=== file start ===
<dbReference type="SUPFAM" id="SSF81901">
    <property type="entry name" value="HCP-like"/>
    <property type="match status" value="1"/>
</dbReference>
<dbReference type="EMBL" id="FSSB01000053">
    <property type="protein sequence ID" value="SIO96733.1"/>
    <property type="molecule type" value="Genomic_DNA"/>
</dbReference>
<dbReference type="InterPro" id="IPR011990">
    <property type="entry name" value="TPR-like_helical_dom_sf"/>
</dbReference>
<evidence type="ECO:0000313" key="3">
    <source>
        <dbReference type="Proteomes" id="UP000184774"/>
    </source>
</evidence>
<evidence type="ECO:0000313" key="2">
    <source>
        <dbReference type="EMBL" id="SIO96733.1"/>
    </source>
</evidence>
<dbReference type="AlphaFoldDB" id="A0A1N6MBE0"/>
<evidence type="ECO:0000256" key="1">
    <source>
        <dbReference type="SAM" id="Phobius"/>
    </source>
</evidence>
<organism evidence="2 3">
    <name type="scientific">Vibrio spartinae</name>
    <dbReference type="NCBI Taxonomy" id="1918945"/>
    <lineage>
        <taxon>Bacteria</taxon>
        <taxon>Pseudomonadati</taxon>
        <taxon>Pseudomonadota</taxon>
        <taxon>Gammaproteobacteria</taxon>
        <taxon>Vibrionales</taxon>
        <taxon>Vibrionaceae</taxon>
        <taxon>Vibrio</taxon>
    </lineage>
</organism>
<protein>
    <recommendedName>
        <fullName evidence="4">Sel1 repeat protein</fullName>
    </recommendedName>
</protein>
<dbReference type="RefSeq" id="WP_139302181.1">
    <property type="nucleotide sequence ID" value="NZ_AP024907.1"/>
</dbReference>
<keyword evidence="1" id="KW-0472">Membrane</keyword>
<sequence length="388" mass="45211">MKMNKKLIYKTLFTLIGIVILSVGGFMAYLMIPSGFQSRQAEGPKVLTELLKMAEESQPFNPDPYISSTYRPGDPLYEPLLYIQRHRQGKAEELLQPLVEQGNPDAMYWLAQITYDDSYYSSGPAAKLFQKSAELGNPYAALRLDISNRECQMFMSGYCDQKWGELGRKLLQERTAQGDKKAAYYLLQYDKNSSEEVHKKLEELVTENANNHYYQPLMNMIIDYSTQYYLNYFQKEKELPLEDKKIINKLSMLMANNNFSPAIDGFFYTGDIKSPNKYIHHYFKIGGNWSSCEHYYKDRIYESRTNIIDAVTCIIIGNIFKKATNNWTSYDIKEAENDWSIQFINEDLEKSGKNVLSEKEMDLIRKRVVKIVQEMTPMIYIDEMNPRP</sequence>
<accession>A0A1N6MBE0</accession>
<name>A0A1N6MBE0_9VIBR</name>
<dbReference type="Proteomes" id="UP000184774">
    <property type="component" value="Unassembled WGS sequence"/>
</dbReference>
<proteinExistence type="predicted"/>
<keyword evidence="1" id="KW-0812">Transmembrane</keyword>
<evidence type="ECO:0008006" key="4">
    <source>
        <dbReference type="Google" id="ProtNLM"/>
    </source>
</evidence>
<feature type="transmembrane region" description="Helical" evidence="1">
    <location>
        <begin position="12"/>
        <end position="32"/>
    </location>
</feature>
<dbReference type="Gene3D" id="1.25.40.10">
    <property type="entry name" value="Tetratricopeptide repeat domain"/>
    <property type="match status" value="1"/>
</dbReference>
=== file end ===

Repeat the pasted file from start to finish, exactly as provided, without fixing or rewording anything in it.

<dbReference type="SUPFAM" id="SSF81901">
    <property type="entry name" value="HCP-like"/>
    <property type="match status" value="1"/>
</dbReference>
<dbReference type="EMBL" id="FSSB01000053">
    <property type="protein sequence ID" value="SIO96733.1"/>
    <property type="molecule type" value="Genomic_DNA"/>
</dbReference>
<dbReference type="InterPro" id="IPR011990">
    <property type="entry name" value="TPR-like_helical_dom_sf"/>
</dbReference>
<evidence type="ECO:0000313" key="3">
    <source>
        <dbReference type="Proteomes" id="UP000184774"/>
    </source>
</evidence>
<evidence type="ECO:0000313" key="2">
    <source>
        <dbReference type="EMBL" id="SIO96733.1"/>
    </source>
</evidence>
<dbReference type="AlphaFoldDB" id="A0A1N6MBE0"/>
<evidence type="ECO:0000256" key="1">
    <source>
        <dbReference type="SAM" id="Phobius"/>
    </source>
</evidence>
<organism evidence="2 3">
    <name type="scientific">Vibrio spartinae</name>
    <dbReference type="NCBI Taxonomy" id="1918945"/>
    <lineage>
        <taxon>Bacteria</taxon>
        <taxon>Pseudomonadati</taxon>
        <taxon>Pseudomonadota</taxon>
        <taxon>Gammaproteobacteria</taxon>
        <taxon>Vibrionales</taxon>
        <taxon>Vibrionaceae</taxon>
        <taxon>Vibrio</taxon>
    </lineage>
</organism>
<protein>
    <recommendedName>
        <fullName evidence="4">Sel1 repeat protein</fullName>
    </recommendedName>
</protein>
<dbReference type="RefSeq" id="WP_139302181.1">
    <property type="nucleotide sequence ID" value="NZ_AP024907.1"/>
</dbReference>
<keyword evidence="1" id="KW-0472">Membrane</keyword>
<sequence length="388" mass="45211">MKMNKKLIYKTLFTLIGIVILSVGGFMAYLMIPSGFQSRQAEGPKVLTELLKMAEESQPFNPDPYISSTYRPGDPLYEPLLYIQRHRQGKAEELLQPLVEQGNPDAMYWLAQITYDDSYYSSGPAAKLFQKSAELGNPYAALRLDISNRECQMFMSGYCDQKWGELGRKLLQERTAQGDKKAAYYLLQYDKNSSEEVHKKLEELVTENANNHYYQPLMNMIIDYSTQYYLNYFQKEKELPLEDKKIINKLSMLMANNNFSPAIDGFFYTGDIKSPNKYIHHYFKIGGNWSSCEHYYKDRIYESRTNIIDAVTCIIIGNIFKKATNNWTSYDIKEAENDWSIQFINEDLEKSGKNVLSEKEMDLIRKRVVKIVQEMTPMIYIDEMNPRP</sequence>
<accession>A0A1N6MBE0</accession>
<name>A0A1N6MBE0_9VIBR</name>
<dbReference type="Proteomes" id="UP000184774">
    <property type="component" value="Unassembled WGS sequence"/>
</dbReference>
<proteinExistence type="predicted"/>
<keyword evidence="1" id="KW-0812">Transmembrane</keyword>
<evidence type="ECO:0008006" key="4">
    <source>
        <dbReference type="Google" id="ProtNLM"/>
    </source>
</evidence>
<feature type="transmembrane region" description="Helical" evidence="1">
    <location>
        <begin position="12"/>
        <end position="32"/>
    </location>
</feature>
<dbReference type="Gene3D" id="1.25.40.10">
    <property type="entry name" value="Tetratricopeptide repeat domain"/>
    <property type="match status" value="1"/>
</dbReference>